To avoid compromising on the crop’s quality or equipment’s durability and performance, the maintenance of the equipment should be quick, easy, and inexpensive. The planter should be durable to avoid reinvestment. Its components must withstand use (abrasion, impact, and twisting) under various soil conditions (slopes, bumps, depressions, presence of stone, compaction, vegetation cover, or other adversities). At the time of sowing, tools are generally unavailable, thus requiring that the adjustment and assembly of the sowing machine is performed without its use. Several companies are able to manufacture and assemble seed drills with traditional components, having the equipment and professionals educated locally, allowing a technological exchange. However, some workshops and blacksmiths adopt less precision, thus requiring a design that can be manufactured using simpler and less advanced machines/tools operated by low educated staff. Tailoring design to these necessities would facilitate the decentralization of equipment manufacture, thus favoring its acquisition.

The following CNs were converted to 13 CR (Table 1): simple manufacturing, manufacturing feasibility in workshops and blacksmiths, using common standardized processes and materials in addition to reduce the number and complexity of components; low cost for feasible acquisition; easy adjustment by less skilled farmers; toolless assembly to facilitate maintenance and adjustments; operator’s safety, thus allowing proper user posture, minimal effort in operation, absence of sharp corners and edges, and protected moving components; mass and accessories easily transported by a single person; metering precision, seeds singulation with minimum doubles and failures; seed deposition precision at regular depth and distance patterns between seeds, according to agronomic requirements; minimizing seed damage, safeguarding germination and emergence of seedlings; reduced maintenance, requiring less lubrication and component replacement; regular maintenance with low cost lubricants and spare parts. Easy lubrication, assembly and disassembly with less tools; durable, mechanically resistant to abrasion, avoiding frequent replacement.

Table 1 Client requirements valued and categorized by the Mudge Diagram and design requirements for a human-powered planter. 

*CRs Division into categories from 1 to 10 according to relative importance.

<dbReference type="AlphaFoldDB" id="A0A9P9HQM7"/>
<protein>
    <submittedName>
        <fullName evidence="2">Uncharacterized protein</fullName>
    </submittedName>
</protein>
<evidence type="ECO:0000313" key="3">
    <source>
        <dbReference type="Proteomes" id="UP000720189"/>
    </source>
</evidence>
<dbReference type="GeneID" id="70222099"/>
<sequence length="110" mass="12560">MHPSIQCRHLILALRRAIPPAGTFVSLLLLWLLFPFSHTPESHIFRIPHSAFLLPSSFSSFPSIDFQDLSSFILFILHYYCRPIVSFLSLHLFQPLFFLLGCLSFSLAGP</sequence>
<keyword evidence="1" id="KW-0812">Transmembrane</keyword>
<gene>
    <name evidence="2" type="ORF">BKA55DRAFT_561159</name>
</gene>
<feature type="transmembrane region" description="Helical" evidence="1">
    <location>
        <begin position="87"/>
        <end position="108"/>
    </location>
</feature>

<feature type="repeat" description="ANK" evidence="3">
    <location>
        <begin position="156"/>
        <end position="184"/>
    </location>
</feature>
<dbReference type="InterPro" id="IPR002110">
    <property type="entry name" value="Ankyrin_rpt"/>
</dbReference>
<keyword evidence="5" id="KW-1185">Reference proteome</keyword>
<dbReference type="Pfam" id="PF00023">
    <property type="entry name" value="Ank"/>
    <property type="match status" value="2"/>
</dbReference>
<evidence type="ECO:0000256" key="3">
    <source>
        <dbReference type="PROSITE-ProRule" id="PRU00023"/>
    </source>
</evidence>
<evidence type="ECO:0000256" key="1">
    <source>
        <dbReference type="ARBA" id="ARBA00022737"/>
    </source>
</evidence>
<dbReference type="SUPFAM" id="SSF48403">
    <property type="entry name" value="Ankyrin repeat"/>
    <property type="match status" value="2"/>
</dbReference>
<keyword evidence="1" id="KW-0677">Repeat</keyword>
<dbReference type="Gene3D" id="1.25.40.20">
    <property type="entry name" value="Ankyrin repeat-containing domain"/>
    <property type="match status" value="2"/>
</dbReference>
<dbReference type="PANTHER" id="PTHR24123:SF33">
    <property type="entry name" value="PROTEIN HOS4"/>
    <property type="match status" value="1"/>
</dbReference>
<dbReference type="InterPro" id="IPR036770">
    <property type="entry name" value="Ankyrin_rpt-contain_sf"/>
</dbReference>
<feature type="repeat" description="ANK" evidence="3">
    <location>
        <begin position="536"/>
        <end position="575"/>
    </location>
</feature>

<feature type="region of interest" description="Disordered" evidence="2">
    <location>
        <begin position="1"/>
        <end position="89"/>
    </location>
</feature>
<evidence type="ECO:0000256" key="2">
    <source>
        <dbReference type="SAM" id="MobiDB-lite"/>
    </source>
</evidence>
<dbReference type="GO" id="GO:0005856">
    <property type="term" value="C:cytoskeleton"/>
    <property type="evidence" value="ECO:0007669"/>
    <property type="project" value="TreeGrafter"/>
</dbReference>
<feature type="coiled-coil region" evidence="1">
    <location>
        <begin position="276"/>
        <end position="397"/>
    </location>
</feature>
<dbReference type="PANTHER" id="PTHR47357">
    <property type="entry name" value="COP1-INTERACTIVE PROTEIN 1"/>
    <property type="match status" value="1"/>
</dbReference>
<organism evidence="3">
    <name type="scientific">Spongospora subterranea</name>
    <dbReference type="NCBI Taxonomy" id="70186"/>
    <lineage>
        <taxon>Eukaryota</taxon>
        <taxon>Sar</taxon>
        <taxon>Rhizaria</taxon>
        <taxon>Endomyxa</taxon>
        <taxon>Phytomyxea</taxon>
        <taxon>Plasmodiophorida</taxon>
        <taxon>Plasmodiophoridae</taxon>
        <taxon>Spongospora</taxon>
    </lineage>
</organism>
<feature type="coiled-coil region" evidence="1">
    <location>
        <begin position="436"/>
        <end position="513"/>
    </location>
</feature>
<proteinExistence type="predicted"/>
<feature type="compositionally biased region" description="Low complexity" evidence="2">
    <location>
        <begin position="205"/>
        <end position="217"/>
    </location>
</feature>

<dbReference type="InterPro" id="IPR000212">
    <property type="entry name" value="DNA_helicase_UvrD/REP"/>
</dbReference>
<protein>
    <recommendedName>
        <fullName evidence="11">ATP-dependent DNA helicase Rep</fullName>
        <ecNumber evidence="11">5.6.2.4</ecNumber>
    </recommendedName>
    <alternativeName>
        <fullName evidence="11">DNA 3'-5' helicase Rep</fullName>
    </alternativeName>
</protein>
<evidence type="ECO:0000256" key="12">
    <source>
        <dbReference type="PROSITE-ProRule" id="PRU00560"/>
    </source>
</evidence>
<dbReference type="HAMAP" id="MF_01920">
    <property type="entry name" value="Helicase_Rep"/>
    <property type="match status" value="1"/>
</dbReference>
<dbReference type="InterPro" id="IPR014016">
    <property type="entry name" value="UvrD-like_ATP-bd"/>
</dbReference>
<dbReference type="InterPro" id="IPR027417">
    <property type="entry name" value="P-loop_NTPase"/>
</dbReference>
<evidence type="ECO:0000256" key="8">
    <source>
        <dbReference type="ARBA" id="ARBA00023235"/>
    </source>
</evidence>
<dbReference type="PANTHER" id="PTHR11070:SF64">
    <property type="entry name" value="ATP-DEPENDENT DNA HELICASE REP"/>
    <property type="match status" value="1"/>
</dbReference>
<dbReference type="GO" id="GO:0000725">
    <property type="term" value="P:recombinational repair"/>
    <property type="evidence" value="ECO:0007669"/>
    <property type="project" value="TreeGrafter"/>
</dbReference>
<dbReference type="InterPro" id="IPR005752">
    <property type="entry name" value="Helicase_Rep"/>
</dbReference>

**CR: Client requirements: short phrases composed of the verbs "to be" or "to have" followed by one or more nouns.

***DR: Design requirements: parameters, physical quantities, functions, and constraints. Each DR may be associated with one CR or several and vice versa.

CRs evaluation emphasized on the importance of functionality, ease of use, and maintenance. The better ranked CRs refer to metering accuracy, deposition accuracy, and seed damage in accordance with REIS & FORCELLINI (2006a) and VIANNA et al. (2014). The worst rated; however, disagree with the facilitated regulation and easy maintenance to which they attributed less importance, whereas REIS & FORCELLINI (2006a) ranked ease of regulation at the seventh position. Divergences can be attributed to the different clients. Supporting the present study, FRANTZ et al. (2015) gave greater importance to the final quality of the operation which, in this case, depends on the first three CRs, followed by acquisition cost, tool-less assemblies, and reduced maintenance. Primarily, machines must address the technical aspects reported by FRANTZ et al. (2015).

Thirteen DR have been established (Table 1), which satisfactorily meet the CN and CR. Among these, 7 coincide with those listed by VIANNA et al. (2014) for seed meters, except production and maintenance costs and maintenance intervals and duration. TEIXEIRA (2008) considers the manufacturing costs, sowing accuracy, useful life and frequency, and maintenance time identical for mechanically and animal powered planters. With the exception of DR being “easy to conduct,” the remaining 12 were also predicted by REIS & FORCELLINI (2006b) for seed meters. Despite their often similar DRs during the design phases, different equipment may present differing degrees of importance, depending on each design’s intent and client.

CR evaluation gave the planter’s functionality and ease of use greater importance than its constructive or economic aspects, evidencing that machine performance during sowing should be prioritized throughout the design. The valued CR list and the DR list allow the seeder’s design process to evolve while constantly guiding the customers’ needs.

Associação Rio-grandense de Empreendimentos de Assistência Técnica e Extensão Rural: Rua Felix da Cunha, 626, Pelotas, RS. pelotas@emater.tche.br. Presential interview. Empresa Brasileira de Pesquisa Agropecuária, Centro de Pesquisa Agropecuária de Clima Temperado. BR 392, km 78, Pelotas, RS. iraja.antunes@embrapa.br. Presential interview

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0CR-2016-0743.R1

Received: August 08, 2016; Accepted: February 22, 2017; Revised: April 13, 2017

E-mail: giusepe.stefanello@ufpel.edu.br. *Corresponding author